How To Lucid Dream, The Basics

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The first thing you want to do when learning to lucid dream (LD) is learn to remember your dreams. The reason for this should be obvious, if you cannot remember your dreams how do you know if you had a LD. You also want to be able to tell when you are dreaming, while in the dream. Prior to starting lucid dream induction techniques you should set a goal of remembering at least one dream per night. A good nights sleep is also a critical step for developing your dream abilities. This helps in several ways, first it is less of a hassle to record the dreams in the middle of the night, second it help in remembering the dream. One last benefit is your dreams tend to become longer and are spaced closer together the farther you are into the nights sleep. Have you ever noticed that the best and most intense dreams are after a good nights sleep when you feel fully rested? When you are at the end of a restful nights sleep your dreams can be up to forty-five minutes long. Dreaming is something that is natural and we all do it. If someone says they never dream, they just cannot recall them. Studies have been done where they wake people up when they start dreaming, after a period of time these people will start to hallucinate because they have not been able to dream. They may have been getting sleep, just not sleep where they where allowed to dream. A very helpful way to remember dreams is to keep a dream diary or small digital recorder to record your dreams. When you wake up and do remember a dream, try to move as little as possible while recording the dream. Movement somehow erases the memory of the dream. Record all the dreams you can remember no matter how insignificant they may seem. If there where words spoken in the dream, record these first. Doing this will help you remember other details of the dream and also words tend to be forgotten first. This is all part of the process of learning to remember dreams.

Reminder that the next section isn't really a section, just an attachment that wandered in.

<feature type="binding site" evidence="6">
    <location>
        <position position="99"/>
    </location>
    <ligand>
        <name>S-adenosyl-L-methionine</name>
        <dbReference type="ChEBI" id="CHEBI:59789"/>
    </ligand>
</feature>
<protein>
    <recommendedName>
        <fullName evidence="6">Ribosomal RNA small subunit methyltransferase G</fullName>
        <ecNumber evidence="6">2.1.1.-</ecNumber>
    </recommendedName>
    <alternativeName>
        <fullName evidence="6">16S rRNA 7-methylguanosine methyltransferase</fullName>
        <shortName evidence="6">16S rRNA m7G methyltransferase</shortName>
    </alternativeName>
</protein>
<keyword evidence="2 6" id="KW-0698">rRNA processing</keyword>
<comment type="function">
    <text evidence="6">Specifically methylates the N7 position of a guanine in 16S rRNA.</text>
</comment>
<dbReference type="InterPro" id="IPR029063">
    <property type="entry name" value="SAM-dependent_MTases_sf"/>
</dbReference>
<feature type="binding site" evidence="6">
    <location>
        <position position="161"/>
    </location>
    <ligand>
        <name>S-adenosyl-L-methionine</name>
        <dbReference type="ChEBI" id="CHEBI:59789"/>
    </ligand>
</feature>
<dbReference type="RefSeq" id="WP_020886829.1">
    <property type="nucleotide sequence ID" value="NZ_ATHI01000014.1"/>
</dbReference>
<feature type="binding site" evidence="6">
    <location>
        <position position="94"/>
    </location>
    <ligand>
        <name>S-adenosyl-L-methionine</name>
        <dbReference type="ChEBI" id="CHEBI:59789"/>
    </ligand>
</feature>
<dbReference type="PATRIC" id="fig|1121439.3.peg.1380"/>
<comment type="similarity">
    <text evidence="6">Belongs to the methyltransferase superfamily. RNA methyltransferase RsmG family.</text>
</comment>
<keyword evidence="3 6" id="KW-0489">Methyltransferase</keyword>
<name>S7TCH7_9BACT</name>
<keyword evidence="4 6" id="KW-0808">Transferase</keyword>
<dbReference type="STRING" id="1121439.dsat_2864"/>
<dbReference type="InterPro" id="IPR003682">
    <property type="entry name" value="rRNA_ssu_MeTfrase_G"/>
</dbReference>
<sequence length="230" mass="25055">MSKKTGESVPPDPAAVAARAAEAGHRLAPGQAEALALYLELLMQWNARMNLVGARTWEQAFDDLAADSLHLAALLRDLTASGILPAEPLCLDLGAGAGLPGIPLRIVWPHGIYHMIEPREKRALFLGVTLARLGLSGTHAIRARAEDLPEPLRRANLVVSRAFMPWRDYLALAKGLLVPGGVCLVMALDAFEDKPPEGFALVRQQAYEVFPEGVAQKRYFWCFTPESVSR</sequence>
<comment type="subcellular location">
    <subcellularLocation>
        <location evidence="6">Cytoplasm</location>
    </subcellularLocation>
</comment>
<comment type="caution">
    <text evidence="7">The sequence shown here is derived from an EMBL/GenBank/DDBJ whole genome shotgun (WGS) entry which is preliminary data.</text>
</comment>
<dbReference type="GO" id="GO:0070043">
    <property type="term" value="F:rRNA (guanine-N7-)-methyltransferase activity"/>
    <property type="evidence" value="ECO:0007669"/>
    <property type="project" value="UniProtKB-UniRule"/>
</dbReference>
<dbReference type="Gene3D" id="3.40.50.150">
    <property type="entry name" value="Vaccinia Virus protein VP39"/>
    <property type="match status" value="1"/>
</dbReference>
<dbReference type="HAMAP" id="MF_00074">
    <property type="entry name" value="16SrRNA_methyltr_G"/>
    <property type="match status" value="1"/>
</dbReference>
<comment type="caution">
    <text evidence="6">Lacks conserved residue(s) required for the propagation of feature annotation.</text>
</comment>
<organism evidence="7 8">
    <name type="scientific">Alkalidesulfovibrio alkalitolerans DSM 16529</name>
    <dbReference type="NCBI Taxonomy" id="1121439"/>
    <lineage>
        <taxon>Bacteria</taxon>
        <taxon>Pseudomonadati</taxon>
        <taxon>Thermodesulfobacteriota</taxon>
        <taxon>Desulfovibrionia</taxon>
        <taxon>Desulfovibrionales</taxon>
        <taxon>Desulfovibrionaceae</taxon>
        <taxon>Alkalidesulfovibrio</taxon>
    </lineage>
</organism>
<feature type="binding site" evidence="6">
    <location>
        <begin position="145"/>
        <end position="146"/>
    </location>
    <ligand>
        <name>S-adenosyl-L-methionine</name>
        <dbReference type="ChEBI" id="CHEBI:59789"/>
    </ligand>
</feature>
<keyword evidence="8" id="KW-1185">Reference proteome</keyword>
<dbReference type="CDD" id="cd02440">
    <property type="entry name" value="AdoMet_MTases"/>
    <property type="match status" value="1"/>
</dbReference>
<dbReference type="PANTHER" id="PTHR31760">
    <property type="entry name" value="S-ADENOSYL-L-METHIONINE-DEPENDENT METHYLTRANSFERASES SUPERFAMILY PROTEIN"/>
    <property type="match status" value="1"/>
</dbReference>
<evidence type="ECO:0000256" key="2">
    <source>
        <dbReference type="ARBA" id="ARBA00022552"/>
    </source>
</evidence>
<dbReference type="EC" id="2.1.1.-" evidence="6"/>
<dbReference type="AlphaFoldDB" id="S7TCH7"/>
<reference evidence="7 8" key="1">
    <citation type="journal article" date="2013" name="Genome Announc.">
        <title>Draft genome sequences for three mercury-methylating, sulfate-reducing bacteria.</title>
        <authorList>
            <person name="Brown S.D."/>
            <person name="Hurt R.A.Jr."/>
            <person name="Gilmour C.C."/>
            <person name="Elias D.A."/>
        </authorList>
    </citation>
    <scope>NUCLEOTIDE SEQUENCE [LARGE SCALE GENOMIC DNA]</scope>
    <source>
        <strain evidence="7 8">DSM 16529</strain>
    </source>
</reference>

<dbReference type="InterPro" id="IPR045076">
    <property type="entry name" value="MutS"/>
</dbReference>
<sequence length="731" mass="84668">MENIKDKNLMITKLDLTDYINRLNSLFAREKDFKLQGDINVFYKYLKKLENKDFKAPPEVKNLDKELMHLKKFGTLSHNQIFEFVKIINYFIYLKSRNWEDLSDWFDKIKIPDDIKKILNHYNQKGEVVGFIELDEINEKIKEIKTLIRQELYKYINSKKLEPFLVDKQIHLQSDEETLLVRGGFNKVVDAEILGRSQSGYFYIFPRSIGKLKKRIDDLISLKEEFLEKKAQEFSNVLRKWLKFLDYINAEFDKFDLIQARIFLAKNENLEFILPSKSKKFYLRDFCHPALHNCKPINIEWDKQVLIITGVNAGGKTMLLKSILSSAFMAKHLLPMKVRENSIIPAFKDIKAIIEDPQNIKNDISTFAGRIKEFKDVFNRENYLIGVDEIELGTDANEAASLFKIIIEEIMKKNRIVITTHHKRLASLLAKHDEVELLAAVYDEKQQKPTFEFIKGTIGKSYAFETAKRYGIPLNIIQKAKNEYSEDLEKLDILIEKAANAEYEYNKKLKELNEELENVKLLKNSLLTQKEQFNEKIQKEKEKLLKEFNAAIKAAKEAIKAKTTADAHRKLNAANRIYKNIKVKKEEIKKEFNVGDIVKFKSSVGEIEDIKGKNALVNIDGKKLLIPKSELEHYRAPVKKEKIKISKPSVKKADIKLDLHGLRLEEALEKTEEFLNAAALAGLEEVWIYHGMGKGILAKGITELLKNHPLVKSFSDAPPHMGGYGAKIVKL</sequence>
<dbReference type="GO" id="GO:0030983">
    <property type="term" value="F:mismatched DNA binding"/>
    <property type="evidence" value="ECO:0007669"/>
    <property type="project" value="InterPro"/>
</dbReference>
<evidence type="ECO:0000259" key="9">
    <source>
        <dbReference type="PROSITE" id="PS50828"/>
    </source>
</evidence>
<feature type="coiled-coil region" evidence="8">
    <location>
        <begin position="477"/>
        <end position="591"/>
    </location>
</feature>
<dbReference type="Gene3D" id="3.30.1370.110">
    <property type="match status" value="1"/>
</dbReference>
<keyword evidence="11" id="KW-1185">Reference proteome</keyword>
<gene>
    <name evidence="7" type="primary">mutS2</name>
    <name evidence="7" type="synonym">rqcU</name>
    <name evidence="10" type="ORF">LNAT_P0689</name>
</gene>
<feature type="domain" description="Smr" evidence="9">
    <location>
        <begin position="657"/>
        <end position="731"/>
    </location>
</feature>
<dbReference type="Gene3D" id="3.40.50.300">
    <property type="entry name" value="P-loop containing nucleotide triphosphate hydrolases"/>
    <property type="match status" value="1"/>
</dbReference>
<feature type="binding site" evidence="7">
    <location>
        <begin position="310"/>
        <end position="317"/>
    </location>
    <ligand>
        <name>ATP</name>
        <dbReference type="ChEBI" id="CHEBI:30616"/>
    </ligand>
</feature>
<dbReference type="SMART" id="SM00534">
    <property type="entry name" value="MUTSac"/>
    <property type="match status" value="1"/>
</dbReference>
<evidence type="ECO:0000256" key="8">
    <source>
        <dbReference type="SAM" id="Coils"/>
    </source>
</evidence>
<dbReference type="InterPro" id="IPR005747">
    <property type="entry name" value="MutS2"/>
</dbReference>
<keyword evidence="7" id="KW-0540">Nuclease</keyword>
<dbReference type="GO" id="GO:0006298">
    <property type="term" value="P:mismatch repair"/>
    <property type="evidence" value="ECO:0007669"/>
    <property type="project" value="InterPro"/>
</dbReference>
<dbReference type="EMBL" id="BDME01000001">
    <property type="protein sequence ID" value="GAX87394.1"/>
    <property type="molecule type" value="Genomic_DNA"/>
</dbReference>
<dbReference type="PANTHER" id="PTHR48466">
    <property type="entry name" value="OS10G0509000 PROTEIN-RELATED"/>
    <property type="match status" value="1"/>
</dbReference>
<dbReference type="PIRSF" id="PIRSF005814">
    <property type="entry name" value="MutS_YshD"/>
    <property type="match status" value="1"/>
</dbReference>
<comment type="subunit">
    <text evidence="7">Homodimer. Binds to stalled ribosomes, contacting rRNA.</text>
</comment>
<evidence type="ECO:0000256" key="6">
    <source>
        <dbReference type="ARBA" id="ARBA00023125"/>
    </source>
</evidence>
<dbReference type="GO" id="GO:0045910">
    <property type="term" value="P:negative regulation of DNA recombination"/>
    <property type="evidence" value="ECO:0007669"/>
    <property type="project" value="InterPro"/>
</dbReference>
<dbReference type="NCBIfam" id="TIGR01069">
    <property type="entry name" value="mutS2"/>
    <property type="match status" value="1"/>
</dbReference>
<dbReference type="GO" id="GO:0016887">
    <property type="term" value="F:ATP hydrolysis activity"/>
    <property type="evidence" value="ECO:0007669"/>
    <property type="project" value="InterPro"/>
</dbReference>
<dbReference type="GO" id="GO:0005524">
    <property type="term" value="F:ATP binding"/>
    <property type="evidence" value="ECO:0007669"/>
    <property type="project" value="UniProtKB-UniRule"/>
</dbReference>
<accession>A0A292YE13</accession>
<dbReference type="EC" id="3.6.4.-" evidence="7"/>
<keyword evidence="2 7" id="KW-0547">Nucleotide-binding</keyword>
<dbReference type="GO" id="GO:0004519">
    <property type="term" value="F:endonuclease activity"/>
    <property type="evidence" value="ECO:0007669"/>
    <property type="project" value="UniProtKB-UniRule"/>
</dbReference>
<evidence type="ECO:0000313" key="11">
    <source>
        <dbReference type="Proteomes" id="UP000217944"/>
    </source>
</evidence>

Another technique to remembering your dreams is to tell yourself to remember them. Each night before you go to bed say "when I wake up I will remember my LD fully in great detail". You can also make the suggestion that you will have fun and exciting dreams or whatever type dream you want that night. This has amazing results, but do not expect to remember everything after the first night. This technique can work in a couple days or a couple weeks.

When waking up your first thought should be what did I dream about. Place a sign some where in the room that will remind you of this. Shortly you will not need the sign as you will have trained your mind to think about this. Prior to even recording the LD, run over the details of the dream in your head. This will help you remember as you will need to move some to record it. Try to clear your mind and focus only on the dream till it is recorded. Remember to record not only what happened, but also how you felt, what you where seeing, colors, what was said, any smells or taste you might have experienced. All these things will help you remember more details.

If you are a deep sleeper and find it impossible to remember any dreams once you wake up, there is another technique that may help. People tend to dream at around the ninety minute period. We want to catch the longest and most vivid dream so you should set the alarm to go off six or seven and a half hours later.

There is another helpful technique you can use before you tell yourself you want to remember your LD. This is to review your dream journal or recordings. This gets you thinking about dreaming and instructs the mind that you have the intention to remember the dreams. After practice you will soon find yourself remembering several dreams every night. Once you are at this point you can start working on lucid dreaming.
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Paul Andrew Todd has 1 articles online


Paul has been a hypnotherapist for 13 years. He has been practicing meditation since 1994. A trained yoga and meditation teacher. His site can be found at Hypnosis Review Quarterly. For information please visit How to Lucid Dream or Lucid Dreaming

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How To Lucid Dream, The Basics

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This article was published on 2010/11/13